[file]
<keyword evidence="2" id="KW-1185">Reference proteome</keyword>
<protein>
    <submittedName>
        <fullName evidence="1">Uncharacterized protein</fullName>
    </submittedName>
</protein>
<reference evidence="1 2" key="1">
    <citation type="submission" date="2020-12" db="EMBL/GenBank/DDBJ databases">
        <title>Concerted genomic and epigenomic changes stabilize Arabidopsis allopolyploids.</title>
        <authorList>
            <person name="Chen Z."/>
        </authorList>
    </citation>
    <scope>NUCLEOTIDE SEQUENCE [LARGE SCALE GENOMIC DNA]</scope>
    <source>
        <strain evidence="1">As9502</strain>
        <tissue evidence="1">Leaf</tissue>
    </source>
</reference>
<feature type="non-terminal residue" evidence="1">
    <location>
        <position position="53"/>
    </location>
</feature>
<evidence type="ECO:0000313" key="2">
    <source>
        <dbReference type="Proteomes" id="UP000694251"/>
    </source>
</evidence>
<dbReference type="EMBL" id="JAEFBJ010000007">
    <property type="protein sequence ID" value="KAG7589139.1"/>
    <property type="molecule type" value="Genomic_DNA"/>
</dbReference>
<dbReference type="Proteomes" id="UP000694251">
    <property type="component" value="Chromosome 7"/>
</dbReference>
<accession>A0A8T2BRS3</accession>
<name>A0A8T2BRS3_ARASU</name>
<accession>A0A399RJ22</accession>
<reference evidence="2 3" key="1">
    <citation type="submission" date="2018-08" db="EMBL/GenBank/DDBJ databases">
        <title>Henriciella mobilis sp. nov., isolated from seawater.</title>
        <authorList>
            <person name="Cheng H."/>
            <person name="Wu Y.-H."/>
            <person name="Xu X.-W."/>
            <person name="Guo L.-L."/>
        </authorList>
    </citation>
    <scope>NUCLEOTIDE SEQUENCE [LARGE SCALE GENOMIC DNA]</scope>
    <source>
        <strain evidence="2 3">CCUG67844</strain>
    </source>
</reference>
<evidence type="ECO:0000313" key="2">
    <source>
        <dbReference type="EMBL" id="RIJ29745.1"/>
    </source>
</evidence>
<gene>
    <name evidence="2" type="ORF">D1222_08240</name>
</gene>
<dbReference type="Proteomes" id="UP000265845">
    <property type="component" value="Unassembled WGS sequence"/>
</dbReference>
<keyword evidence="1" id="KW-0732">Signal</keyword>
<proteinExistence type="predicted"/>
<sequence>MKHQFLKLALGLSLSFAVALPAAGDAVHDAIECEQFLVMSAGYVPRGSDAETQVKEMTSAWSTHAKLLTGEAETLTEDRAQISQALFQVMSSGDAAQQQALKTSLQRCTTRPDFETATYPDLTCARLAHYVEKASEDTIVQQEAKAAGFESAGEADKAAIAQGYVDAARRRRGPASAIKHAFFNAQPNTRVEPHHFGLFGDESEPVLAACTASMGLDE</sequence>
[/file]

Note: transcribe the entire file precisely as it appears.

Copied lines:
<keyword evidence="2" id="KW-1185">Reference proteome</keyword>
<protein>
    <submittedName>
        <fullName evidence="1">Uncharacterized protein</fullName>
    </submittedName>
</protein>
<reference evidence="1 2" key="1">
    <citation type="submission" date="2020-12" db="EMBL/GenBank/DDBJ databases">
        <title>Concerted genomic and epigenomic changes stabilize Arabidopsis allopolyploids.</title>
        <authorList>
            <person name="Chen Z."/>
        </authorList>
    </citation>
    <scope>NUCLEOTIDE SEQUENCE [LARGE SCALE GENOMIC DNA]</scope>
    <source>
        <strain evidence="1">As9502</strain>
        <tissue evidence="1">Leaf</tissue>
    </source>
</reference>
<feature type="non-terminal residue" evidence="1">
    <location>
        <position position="53"/>
    </location>
</feature>
<evidence type="ECO:0000313" key="2">
    <source>
        <dbReference type="Proteomes" id="UP000694251"/>
    </source>
</evidence>
<dbReference type="EMBL" id="JAEFBJ010000007">
    <property type="protein sequence ID" value="KAG7589139.1"/>
    <property type="molecule type" value="Genomic_DNA"/>
</dbReference>
<dbReference type="Proteomes" id="UP000694251">
    <property type="component" value="Chromosome 7"/>
</dbReference>
<accession>A0A8T2BRS3</accession>
<name>A0A8T2BRS3_ARASU</name>
<accession>A0A399RJ22</accession>
<reference evidence="2 3" key="1">
    <citation type="submission" date="2018-08" db="EMBL/GenBank/DDBJ databases">
        <title>Henriciella mobilis sp. nov., isolated from seawater.</title>
        <authorList>
            <person name="Cheng H."/>
            <person name="Wu Y.-H."/>
            <person name="Xu X.-W."/>
            <person name="Guo L.-L."/>
        </authorList>
    </citation>
    <scope>NUCLEOTIDE SEQUENCE [LARGE SCALE GENOMIC DNA]</scope>
    <source>
        <strain evidence="2 3">CCUG67844</strain>
    </source>
</reference>
<evidence type="ECO:0000313" key="2">
    <source>
        <dbReference type="EMBL" id="RIJ29745.1"/>
    </source>
</evidence>
<gene>
    <name evidence="2" type="ORF">D1222_08240</name>
</gene>
<dbReference type="Proteomes" id="UP000265845">
    <property type="component" value="Unassembled WGS sequence"/>
</dbReference>
<keyword evidence="1" id="KW-0732">Signal</keyword>
<proteinExistence type="predicted"/>
<sequence>MKHQFLKLALGLSLSFAVALPAAGDAVHDAIECEQFLVMSAGYVPRGSDAETQVKEMTSAWSTHAKLLTGEAETLTEDRAQISQALFQVMSSGDAAQQQALKTSLQRCTTRPDFETATYPDLTCARLAHYVEKASEDTIVQQEAKAAGFESAGEADKAAIAQGYVDAARRRRGPASAIKHAFFNAQPNTRVEPHHFGLFGDESEPVLAACTASMGLDE</sequence>